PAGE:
02 Feb 2018
Primal Matter: Ruth Hardinger and Cynthia Hartling
Reviewed by Elizabeth Johnson
Sculptor Ruth Hardinger and painter Cynthia Hartling seem to mirror each other.
Hardinger casts cement in taped-together cardboard boxes that sag, bulge, and buckle under the weight. Gravity fixes in relief dilapidated corners, seams, corrugation, and can bottom impressions. Discs and capsules extrude from the box air holes and handholds.
Hartling modifies the shape, color and scale of circles and ellipses, suggesting figures or frames that define space. Atoms or views of distant universes emerge from an infinitely productive, dun-colored background.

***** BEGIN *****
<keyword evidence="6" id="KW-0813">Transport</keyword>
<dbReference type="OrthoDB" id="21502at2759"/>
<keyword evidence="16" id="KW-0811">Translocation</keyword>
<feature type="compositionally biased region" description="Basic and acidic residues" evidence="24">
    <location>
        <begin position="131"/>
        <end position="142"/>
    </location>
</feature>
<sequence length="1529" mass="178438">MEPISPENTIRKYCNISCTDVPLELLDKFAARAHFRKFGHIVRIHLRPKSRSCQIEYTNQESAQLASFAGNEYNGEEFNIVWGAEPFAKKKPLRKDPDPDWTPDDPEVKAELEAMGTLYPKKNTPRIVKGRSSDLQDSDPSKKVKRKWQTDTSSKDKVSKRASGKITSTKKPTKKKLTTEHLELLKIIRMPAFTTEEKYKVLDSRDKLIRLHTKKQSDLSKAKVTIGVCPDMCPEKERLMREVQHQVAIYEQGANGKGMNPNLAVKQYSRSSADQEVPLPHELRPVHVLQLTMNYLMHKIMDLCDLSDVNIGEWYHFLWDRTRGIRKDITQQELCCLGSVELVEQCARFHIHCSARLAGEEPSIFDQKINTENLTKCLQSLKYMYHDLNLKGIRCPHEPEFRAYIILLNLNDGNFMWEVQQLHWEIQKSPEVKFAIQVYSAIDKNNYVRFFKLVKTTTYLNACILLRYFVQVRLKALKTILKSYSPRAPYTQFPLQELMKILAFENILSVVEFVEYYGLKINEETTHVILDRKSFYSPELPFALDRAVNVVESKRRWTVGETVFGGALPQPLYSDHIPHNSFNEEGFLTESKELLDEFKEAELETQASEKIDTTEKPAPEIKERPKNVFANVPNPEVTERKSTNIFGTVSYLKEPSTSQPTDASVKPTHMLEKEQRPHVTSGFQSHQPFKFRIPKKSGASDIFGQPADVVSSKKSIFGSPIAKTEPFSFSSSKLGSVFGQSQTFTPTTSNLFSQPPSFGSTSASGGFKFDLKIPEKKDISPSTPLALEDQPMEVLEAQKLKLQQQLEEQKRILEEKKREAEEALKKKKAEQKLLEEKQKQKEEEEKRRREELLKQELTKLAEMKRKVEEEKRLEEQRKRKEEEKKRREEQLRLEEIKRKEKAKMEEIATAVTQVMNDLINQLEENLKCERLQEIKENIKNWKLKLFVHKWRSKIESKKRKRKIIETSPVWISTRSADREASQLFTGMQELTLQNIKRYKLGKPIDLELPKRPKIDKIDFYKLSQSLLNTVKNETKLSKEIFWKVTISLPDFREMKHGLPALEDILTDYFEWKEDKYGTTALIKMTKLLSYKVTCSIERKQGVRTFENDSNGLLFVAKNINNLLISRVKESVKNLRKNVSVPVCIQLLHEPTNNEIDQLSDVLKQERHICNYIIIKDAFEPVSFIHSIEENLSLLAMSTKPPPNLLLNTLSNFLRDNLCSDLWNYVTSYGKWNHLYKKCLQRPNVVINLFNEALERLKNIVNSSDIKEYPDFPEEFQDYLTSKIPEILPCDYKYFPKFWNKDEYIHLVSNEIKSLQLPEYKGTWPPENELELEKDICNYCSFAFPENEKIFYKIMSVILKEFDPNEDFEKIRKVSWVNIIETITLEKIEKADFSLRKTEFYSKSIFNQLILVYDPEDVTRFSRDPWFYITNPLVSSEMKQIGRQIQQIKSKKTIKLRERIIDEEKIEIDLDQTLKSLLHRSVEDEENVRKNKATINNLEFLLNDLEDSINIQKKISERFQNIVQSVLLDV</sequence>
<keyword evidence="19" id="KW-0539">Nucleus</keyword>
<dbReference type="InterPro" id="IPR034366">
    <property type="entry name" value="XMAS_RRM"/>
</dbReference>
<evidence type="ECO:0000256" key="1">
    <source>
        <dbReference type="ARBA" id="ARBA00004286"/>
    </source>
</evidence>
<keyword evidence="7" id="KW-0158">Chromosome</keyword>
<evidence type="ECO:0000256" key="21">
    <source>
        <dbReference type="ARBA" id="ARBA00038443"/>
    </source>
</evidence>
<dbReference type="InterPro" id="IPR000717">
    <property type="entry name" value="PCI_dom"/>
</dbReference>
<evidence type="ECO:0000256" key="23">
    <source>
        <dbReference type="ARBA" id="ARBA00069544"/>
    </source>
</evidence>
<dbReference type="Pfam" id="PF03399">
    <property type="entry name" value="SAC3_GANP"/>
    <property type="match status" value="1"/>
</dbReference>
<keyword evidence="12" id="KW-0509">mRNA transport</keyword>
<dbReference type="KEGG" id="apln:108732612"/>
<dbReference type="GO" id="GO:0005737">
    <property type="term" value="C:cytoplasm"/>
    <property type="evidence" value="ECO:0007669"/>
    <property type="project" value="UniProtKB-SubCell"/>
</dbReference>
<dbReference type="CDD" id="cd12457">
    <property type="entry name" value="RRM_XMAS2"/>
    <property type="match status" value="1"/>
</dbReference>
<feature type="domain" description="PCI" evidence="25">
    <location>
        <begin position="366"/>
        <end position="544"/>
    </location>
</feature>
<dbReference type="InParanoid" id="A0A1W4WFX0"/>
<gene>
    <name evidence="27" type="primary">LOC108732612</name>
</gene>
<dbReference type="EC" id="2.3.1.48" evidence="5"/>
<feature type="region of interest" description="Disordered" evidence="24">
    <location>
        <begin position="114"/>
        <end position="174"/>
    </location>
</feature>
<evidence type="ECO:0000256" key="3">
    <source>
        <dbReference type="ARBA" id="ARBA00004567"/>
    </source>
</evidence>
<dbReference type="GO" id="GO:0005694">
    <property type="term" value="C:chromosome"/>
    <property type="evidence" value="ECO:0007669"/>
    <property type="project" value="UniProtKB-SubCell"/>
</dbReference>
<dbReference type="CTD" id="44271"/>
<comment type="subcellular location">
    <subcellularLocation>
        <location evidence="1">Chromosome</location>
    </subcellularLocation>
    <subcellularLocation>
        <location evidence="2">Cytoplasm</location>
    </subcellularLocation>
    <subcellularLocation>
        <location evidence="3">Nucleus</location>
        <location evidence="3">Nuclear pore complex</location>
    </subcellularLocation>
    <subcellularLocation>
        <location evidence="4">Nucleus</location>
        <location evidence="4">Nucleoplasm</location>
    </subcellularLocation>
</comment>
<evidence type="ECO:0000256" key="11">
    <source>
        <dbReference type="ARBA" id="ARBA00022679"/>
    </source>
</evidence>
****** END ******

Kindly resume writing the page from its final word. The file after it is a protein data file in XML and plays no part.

"Primal Matter" harmonizes gravity with atomic particle forces, even as a unified field theory eludes physicists. Sidestepping quarks, mesons, hadrons, and the impulse for hairsplitting, the show reduces terms to pursue the unseen. Uniting Hardinger's handcuffed-to-the-earth monoliths with Hartling's cosmic juggling act plucks an intuitive chord. Their simplicity is as mind-expanding as it is uncanny.
|Exhibition||Primal Matter: Ruth Hardinger and Cynthia Hartling|
|Start date||13 Jan 2018|
|End date||04 Mar 2018|
|Presenter||490 Atlantic link|
|Venue||490 Atlantic Avenue, Brooklyn, NY, USA map|
|Image||Cynthia Hartling, Untitled, 2017, oil on linen, courtesy of the artist|
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